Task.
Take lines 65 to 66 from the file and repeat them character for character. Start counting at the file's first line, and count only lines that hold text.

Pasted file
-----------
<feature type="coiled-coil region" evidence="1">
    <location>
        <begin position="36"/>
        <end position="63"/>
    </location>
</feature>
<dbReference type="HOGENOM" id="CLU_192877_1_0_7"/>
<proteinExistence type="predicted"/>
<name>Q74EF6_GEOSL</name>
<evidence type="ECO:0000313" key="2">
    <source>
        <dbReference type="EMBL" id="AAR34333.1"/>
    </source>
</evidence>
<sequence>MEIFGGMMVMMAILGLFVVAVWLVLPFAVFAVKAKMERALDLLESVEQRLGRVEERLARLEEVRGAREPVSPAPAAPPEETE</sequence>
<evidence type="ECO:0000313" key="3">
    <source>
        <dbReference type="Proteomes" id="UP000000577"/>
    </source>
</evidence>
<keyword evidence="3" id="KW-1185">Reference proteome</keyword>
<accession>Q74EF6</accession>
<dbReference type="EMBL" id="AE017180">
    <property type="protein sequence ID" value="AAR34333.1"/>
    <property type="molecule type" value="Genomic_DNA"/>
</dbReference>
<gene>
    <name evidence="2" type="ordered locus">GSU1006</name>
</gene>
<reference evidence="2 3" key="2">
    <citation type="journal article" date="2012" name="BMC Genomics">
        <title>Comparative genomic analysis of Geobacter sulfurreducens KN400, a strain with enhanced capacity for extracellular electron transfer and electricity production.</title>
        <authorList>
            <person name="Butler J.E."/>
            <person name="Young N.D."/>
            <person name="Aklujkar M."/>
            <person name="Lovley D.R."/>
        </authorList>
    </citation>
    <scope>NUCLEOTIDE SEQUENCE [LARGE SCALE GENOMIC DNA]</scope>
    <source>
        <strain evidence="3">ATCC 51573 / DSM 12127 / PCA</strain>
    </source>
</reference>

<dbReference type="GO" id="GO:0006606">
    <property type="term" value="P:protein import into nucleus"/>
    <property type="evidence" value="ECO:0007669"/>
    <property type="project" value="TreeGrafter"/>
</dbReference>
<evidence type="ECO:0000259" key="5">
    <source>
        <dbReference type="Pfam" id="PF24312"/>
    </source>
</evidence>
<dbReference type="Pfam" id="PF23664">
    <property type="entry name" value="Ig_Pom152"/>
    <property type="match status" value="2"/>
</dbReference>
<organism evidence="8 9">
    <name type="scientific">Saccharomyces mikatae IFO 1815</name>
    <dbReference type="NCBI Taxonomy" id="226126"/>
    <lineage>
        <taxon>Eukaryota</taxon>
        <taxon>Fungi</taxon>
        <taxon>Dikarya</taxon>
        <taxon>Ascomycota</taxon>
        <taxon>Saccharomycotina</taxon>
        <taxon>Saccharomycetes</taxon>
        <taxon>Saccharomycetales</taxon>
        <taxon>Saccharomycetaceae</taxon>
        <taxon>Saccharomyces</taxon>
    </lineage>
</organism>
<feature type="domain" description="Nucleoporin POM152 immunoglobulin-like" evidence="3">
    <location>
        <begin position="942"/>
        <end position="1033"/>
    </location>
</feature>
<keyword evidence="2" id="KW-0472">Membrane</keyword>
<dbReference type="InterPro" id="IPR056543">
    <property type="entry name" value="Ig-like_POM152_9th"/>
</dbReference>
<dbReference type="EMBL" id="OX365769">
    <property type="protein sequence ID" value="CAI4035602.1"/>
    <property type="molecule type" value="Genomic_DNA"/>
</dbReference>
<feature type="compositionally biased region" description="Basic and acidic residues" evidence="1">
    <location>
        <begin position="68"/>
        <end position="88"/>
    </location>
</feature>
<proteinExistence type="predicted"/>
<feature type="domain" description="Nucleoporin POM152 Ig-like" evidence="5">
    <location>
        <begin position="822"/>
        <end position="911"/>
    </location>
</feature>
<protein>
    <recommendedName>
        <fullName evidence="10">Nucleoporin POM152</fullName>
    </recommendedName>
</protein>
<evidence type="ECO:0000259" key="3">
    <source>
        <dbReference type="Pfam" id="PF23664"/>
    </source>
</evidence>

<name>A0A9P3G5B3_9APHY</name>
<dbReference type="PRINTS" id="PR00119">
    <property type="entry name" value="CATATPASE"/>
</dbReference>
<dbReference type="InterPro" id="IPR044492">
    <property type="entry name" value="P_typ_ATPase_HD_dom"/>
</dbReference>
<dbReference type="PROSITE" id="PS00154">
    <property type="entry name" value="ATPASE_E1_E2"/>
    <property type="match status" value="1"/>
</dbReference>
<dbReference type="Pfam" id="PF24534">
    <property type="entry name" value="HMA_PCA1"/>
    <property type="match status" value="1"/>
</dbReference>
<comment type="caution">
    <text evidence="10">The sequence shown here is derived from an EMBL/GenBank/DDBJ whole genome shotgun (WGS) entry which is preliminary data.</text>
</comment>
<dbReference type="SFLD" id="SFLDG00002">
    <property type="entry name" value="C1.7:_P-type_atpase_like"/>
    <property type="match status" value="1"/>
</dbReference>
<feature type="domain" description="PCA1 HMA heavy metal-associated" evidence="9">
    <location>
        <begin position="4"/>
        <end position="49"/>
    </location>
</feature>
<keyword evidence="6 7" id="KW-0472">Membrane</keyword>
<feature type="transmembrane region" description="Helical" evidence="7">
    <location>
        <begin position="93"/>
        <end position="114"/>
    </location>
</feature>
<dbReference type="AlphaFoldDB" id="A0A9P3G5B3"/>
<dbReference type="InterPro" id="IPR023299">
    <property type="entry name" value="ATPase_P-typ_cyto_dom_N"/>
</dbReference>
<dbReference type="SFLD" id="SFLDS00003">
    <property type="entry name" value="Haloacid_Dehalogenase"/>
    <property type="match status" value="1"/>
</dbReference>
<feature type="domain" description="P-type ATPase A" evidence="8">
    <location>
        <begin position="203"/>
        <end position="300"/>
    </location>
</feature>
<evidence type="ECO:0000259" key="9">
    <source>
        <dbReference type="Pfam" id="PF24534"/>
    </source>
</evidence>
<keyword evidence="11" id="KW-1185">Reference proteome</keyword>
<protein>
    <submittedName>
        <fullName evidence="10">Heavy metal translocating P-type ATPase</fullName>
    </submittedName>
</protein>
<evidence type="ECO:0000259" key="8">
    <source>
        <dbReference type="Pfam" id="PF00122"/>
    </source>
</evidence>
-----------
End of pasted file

        <taxon>Dikarya</taxon>
        <taxon>Ascomycota</taxon>